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Psychosocial safety and the community sector.

In the community sector, the physical safety of workers and clients has always been a key priority. But recently, the spotlight has shifted towards understanding and ensuring something just as important – psychosocial safety.

In this post, we’ll take a look at what psychosocial safety actually is, its significance in the community sector, and how organisations, leaders, and individuals can help create safe work environments.

Understanding Psychosocial Safety

Before we begin, a couple of definitions may be helpful – “psychosocial” refers to the relationships between people in terms of their thoughts, behaviours, and social environment, while “psychological” specifically concerns an individual’s mind and thoughts.

When we talk about psychosocial safety, we mean creating a workplace free from discrimination, harassment, and other forms of negative behaviour that can cause significant psychological damage.

Safe Work Australia identifies numerous situations as potential psychosocial hazards. When these issues persist or multiple factors converge, they can lead to mental health problems such as anxiety, depression, or sleep disorders. Some of the issues include:

  1. Job demands
  2. Low job control
  3. Poor support
  4. Poor organisational change management
  5. Inadequate reward and recognition
  6. Poor organisational justice
  7. Traumatic events or materials
  8. Poor physical work environment
  9. Violence and aggression
  10. Bullying
  11. Harassment, including sexual harassment
  12. Conflict or poor workplace relationships and interactions
Why Psychosocial Safety Matters

Put simply, psychosocial safety matters because the health and wellbeing of people matters!

In addition, there are a wide range of reasons why psychosocial safety is important, not just for workers, but for organisations as a whole.

Employees who grapple with bullying, harassment, or other negative workplace behaviours often struggle to stay focused and meet expectations, leading to reduced productivity. Conversely, when employees feel valued, respected, and supported, their motivation and commitment to their work rise. This creates a win-win situation for both employees and employers.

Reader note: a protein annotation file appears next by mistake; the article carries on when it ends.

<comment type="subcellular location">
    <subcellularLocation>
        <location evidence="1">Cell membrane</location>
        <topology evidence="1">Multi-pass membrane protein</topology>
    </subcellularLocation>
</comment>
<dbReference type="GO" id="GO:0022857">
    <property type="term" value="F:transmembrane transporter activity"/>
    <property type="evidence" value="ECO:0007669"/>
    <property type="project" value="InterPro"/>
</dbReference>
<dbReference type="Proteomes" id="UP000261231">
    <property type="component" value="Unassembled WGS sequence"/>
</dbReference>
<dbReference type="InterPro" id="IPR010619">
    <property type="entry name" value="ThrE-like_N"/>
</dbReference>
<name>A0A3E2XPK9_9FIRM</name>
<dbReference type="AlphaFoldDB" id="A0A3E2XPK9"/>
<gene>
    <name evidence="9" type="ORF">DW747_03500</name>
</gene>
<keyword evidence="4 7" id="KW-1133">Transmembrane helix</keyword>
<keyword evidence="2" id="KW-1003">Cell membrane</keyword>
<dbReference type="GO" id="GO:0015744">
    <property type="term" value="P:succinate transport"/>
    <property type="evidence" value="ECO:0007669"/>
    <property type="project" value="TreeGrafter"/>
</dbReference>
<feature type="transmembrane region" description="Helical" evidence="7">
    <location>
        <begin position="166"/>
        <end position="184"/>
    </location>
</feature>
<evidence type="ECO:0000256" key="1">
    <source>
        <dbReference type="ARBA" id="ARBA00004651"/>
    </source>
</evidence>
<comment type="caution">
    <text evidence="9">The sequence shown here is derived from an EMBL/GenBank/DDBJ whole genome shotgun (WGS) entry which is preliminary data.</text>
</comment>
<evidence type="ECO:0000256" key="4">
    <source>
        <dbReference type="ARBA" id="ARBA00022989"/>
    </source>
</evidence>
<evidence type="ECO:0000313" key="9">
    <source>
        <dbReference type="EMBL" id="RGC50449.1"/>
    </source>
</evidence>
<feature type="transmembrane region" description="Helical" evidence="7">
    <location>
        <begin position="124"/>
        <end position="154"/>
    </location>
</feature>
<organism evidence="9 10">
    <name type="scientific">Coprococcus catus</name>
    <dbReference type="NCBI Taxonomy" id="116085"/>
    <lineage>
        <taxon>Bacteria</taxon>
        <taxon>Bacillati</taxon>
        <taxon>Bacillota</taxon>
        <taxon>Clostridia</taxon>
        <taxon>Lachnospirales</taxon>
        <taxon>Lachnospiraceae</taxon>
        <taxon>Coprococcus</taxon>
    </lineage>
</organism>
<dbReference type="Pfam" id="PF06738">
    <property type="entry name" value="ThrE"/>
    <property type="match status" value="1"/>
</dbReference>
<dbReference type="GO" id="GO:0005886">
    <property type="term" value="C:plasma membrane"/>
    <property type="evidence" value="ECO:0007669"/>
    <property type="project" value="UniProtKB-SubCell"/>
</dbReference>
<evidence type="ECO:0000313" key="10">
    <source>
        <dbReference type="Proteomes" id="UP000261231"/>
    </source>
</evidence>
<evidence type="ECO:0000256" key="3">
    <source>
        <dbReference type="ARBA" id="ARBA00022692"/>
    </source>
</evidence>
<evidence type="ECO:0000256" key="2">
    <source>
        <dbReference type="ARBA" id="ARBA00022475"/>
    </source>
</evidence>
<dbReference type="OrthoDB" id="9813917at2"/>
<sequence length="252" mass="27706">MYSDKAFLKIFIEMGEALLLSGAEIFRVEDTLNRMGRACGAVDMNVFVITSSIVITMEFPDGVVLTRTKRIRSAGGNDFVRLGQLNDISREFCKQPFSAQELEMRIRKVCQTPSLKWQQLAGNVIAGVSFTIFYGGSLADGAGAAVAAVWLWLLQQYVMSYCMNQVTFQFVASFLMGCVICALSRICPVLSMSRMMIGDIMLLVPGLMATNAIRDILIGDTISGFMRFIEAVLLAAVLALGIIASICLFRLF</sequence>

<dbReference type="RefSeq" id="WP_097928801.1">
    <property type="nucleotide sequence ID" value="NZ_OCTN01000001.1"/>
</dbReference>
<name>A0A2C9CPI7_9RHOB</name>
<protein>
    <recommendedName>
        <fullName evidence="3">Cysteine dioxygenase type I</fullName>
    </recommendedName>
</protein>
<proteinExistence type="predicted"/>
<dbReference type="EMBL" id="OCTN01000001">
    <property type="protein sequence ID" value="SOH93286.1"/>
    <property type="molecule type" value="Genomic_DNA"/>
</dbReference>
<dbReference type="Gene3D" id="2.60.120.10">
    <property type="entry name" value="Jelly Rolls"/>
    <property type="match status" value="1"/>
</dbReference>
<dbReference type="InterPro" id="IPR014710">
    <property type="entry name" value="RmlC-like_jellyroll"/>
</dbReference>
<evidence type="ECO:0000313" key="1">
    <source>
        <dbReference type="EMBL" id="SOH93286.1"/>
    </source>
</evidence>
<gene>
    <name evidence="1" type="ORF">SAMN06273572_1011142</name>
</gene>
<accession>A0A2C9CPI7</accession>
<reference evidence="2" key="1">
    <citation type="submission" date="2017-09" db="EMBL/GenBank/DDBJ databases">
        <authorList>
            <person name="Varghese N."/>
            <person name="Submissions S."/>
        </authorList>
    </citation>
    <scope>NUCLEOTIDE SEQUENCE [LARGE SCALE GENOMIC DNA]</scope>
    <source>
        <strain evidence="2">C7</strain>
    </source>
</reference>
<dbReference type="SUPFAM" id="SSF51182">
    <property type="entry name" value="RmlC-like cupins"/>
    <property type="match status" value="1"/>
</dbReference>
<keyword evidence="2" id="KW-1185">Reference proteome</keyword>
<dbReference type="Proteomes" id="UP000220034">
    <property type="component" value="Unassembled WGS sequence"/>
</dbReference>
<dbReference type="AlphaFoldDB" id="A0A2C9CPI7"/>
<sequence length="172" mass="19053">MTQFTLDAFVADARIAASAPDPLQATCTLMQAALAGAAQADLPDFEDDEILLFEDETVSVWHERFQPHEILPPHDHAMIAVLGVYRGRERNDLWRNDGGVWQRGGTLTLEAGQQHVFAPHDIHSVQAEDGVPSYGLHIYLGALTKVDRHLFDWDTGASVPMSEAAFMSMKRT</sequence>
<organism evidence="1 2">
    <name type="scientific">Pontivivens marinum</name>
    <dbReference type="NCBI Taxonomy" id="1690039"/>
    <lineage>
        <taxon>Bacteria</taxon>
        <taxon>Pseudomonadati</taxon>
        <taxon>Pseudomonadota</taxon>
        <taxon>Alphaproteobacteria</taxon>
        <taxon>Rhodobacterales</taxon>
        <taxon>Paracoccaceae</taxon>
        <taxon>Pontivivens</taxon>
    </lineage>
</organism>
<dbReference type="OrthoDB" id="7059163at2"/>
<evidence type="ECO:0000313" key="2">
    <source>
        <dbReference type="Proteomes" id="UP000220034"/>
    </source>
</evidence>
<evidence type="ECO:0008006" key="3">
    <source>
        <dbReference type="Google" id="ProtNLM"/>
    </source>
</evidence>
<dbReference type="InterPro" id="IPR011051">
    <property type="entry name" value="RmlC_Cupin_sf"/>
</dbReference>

Empowered and supported individuals and teams are more likely to innovate and deliver exceptional results. Fostering an innovative culture, including a healthy approach to risk, is only possible when employees feel safe to experiment, try new approaches, and learn from failures.

Organisations that prioritise their employees’ well-being and create supportive work environments build reputations as ethical and responsible employers. This reputation appeals to customers and stakeholders who value organisations that prioritise people.

Obstacles to Achieving Psychosocial Safety

Despite the clear advantages, several obstacles can hinder the achievement of psychosocial safety in our workplaces:

  1. Lack of Clarity and Confusion: Unclear roles, vague task descriptions, and undefined expectations can create uncertainty and disagreements, hampering performance and standards.
  2. Poor Visibility of Negative Behaviour: Subtle forms of negative behaviour, particularly in remote working conditions, can go unnoticed, making it challenging to detect potential issues.
  3. Fear of Speaking Up and Retribution: Many individuals fear speaking up due to concerns about being perceived as overly sensitive or not being seen as team players. It’s often easier to leave an organisation than confront an unsafe environment.